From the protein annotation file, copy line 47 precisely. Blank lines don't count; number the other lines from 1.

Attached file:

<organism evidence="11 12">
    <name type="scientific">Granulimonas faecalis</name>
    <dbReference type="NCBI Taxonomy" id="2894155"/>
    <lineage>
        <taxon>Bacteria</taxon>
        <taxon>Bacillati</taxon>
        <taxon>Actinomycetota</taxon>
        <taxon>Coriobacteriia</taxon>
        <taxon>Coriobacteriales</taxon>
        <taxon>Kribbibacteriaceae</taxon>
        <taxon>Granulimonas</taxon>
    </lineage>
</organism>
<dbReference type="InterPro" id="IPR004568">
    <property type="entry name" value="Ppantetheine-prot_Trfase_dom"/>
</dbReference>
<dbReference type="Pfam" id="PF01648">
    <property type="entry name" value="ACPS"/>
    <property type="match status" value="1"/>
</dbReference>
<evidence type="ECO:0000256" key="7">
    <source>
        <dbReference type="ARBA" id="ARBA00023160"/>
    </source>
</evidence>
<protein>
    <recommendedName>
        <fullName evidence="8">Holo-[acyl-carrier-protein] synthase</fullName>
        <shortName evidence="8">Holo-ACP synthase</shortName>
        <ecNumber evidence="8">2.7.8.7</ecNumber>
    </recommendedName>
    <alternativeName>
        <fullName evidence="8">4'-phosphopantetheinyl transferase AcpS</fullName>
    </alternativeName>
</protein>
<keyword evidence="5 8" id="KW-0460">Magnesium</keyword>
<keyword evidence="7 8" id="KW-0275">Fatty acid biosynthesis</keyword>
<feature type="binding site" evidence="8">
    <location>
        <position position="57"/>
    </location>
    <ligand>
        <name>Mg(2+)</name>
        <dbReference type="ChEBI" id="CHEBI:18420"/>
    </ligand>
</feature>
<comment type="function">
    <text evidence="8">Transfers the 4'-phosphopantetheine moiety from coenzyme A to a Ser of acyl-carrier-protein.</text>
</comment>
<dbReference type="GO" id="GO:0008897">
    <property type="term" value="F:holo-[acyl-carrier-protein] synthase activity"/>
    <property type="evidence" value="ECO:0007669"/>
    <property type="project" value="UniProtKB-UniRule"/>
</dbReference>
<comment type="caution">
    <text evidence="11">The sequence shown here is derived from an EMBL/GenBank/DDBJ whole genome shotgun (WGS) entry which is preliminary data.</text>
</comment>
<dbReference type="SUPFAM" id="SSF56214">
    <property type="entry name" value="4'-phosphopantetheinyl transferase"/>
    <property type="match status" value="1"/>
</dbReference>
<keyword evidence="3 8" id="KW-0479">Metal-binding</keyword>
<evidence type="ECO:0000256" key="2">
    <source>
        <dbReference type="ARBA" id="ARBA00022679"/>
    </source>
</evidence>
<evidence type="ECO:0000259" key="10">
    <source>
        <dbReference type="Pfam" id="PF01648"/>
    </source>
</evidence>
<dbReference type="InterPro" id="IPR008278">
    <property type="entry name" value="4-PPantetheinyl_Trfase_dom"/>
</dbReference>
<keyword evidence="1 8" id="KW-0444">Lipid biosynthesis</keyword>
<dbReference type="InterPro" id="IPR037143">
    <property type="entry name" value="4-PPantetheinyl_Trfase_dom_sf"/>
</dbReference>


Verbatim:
<comment type="function">